By: Karin M. Cotterman and Nolizwe Nondabula (Originally published in "Jesuits, Jazz, and Justice: Remembering the Past and Working for a More Just Future," Diversity and Democracy, Summer 2018, Volume 21, Number 3.)
10,000 Years Ago Ohlone people live in what is now San Francisco.
1769 Spanish colonization expands into Northern California.
1846 The United States seizes California and raises the US flag at Yerba Buena.
1848 Gold is discovered in Northern California.
1855 The University of San Francisco (USF) is founded as St. Ignatius Academy.
1860 San Francisco expands hundreds of square blocks into the Western Addition due to the gold rush.
1880s–90s An influx of Japanese and Jewish immigrants arrives in San Francisco.
1906–07 After the 1906 San Francisco Earthquake, City Hall relocates to the Fillmore District (known as the Fillmore) in the Western Addition. Japanese Americans move from Chinatown to the Western Addition and establish Nihonmachi (Japantown).
1907–45 A rich, diverse population thrives in the Western Addition, including (at various times) Japanese, Jewish, Filipino, Mexican, Russian, and African Americans.
1924 The US National Origins Act largely excludes Japanese immigration.
1927 USF moves to its current location adjacent to the Western Addition.
1935 There are now five thousand African American residents of San Francisco (1 percent of the city’s population). The Western Addition is the only area of San Francisco where Black ownership and rentals are not prohibited.
1942 President Franklin D. Roosevelt signs Executive Order 9066. Japantown residents are removed to internment camps.
1943 African Americans migrate from the Southern United States to the Western Addition to work in shipyards. The African American population of the Fillmore alone reaches twelve thousand.
1940s–50s The Fillmore is dubbed the Harlem of the West. Jazz greats Duke Ellington, Billie Holiday, John Coltrane, Ella Fitzgerald, and more perform at dozens of nightclubs in the district
1948–49 The first house is torn down under urban renewal. Urban renewal ultimately impacts twenty thousand people.
1959–61 Urban Renewal Project A1 (phase 1 of two phases) begins.
1962 The Student Western Addition Project at USF begins, guided by sociology professor Ralph Lane. By 1969, it is the largest student group on campus, with 250 student participants.
1963 James Baldwin visits San Francisco. Phase A2 is underway.
1966 An uprising begins in the Bayview–Hunters Point neighborhood of San Francisco after police officers kill an unarmed Black teenager, Matthew Johnson. The uprising spreads to the Fillmore, and the Fillmore and Bayview–Hunters Point are put under curfew. The California Highway Patrol and National Guard join the San Francisco Police Department in a large-scale police mobilization.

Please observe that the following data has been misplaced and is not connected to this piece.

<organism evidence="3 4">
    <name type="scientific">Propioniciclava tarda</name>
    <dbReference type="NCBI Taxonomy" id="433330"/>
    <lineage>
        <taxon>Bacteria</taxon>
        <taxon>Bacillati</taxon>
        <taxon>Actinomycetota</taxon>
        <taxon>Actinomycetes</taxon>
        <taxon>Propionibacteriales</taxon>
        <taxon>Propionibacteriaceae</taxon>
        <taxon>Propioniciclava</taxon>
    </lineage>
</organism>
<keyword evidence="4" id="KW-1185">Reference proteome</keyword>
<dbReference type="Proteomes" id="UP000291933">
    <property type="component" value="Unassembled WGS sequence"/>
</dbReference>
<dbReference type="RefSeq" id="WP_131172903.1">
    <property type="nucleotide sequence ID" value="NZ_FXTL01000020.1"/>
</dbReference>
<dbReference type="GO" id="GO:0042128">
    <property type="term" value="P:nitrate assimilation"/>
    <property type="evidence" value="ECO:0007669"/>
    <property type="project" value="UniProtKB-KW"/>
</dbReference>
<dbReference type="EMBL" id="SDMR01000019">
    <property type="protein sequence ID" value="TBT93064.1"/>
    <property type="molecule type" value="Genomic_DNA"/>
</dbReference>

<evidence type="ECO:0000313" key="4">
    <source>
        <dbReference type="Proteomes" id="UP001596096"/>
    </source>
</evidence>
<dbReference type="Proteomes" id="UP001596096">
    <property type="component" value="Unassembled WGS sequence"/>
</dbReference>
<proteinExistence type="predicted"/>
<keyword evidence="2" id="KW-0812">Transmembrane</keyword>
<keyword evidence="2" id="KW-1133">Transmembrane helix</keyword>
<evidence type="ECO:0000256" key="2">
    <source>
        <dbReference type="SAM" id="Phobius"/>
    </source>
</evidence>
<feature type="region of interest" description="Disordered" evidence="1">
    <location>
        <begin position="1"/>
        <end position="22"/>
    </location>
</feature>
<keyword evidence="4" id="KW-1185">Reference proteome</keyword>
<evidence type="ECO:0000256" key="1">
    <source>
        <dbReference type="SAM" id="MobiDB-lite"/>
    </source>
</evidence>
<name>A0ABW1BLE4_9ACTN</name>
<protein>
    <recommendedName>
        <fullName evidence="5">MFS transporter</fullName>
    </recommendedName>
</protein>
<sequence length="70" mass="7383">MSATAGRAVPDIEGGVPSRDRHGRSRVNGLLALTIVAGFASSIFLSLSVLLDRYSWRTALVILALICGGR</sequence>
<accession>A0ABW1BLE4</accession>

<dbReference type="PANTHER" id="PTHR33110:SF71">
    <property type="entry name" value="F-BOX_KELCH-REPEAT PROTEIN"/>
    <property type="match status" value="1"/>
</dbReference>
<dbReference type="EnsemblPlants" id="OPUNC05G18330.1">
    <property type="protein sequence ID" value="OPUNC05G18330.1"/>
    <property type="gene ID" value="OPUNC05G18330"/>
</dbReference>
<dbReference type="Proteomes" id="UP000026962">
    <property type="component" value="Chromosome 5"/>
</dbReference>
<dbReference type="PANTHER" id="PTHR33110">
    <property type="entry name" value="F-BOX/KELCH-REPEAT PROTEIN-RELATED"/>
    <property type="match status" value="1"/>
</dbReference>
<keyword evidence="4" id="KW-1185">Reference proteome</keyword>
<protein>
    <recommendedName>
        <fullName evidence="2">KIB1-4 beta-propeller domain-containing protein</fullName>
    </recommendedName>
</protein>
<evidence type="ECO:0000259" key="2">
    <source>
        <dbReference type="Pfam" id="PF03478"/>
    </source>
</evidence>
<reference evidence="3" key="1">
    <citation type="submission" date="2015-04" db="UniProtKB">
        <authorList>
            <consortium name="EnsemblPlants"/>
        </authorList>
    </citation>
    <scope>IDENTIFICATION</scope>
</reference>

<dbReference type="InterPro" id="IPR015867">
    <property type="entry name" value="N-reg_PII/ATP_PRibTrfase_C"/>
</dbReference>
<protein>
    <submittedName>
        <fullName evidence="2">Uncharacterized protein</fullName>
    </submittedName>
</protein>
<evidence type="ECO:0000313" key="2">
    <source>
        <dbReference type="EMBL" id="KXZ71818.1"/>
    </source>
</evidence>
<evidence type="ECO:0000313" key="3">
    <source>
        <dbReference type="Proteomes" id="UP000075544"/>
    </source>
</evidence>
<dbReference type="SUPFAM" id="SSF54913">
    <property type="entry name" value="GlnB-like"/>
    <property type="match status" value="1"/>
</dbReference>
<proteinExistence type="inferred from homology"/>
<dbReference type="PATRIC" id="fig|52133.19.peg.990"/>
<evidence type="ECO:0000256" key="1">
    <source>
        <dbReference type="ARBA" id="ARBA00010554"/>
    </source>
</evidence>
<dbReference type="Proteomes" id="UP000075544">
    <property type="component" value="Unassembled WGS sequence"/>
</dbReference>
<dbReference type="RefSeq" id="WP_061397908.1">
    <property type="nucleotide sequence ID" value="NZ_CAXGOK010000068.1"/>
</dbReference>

1967 Western Addition Community Organization, a grassroots organization that resists redevelopment, is founded.
1968 Chicago’s Barber Shop at Fillmore and Ellis Streets closes. The San Francisco Redevelopment Agency issues Certificates of Preference to encourage displaced businesses to return to the Fillmore. As of 2018, about 20 percent of the Certificates of Preference that were awarded in San Francisco have been redeemed.
1969 The Black Panther office on Fillmore Street is raided by police.
1970 Between ten thousand and thirteen thousand residents have been displaced; 2,500 Victorian-style homes destroyed; and sixty blocks cleared.
1972 Rev. Jim Jones establishes the San Francisco site of the Peoples Temple near the corner of Geary Boulevard and Fillmore Street, close to the famous Fillmore West music venue. The Peoples Temple actively recruits African American senior citizens from the Fillmore to join the congregation. In 1978, Rev. Jones leads his followers to his compound in Jonestown, Guyana, where more than nine hundred people participate in a mass murder–suicide by drinking poison. A significant number of the dead are African Americans from San Francisco.
1985 The Fillmore Center, which houses stores, apartments, and condominiums, is built on land that was vacant for almost twenty years. Displaced residents are unable to afford housing there.
2000 The Jazz Preservation District is created.
2012 Planning for Engage San Francisco (ESF) begins.
2014 ESF formally launches.
Found SF. n.d. “Western Addition.” http://www.foundsf.org/index.php?title=Category:Western_Addition.
McGloin, John Bernard. 1972. Jesuits By The Golden Gate: The Society of Jesus in San Francisco 1849–1969. San Francisco: University of San Francisco.
PBS. 2001. “Fillmore Timeline, 1860–2001.” http://www.pbs.org/kqed/fillmore/learning/time.html.
University of San Francisco. n.d. “Our History.” https://www.usfca.edu/about-usf/who-we-are/our-history.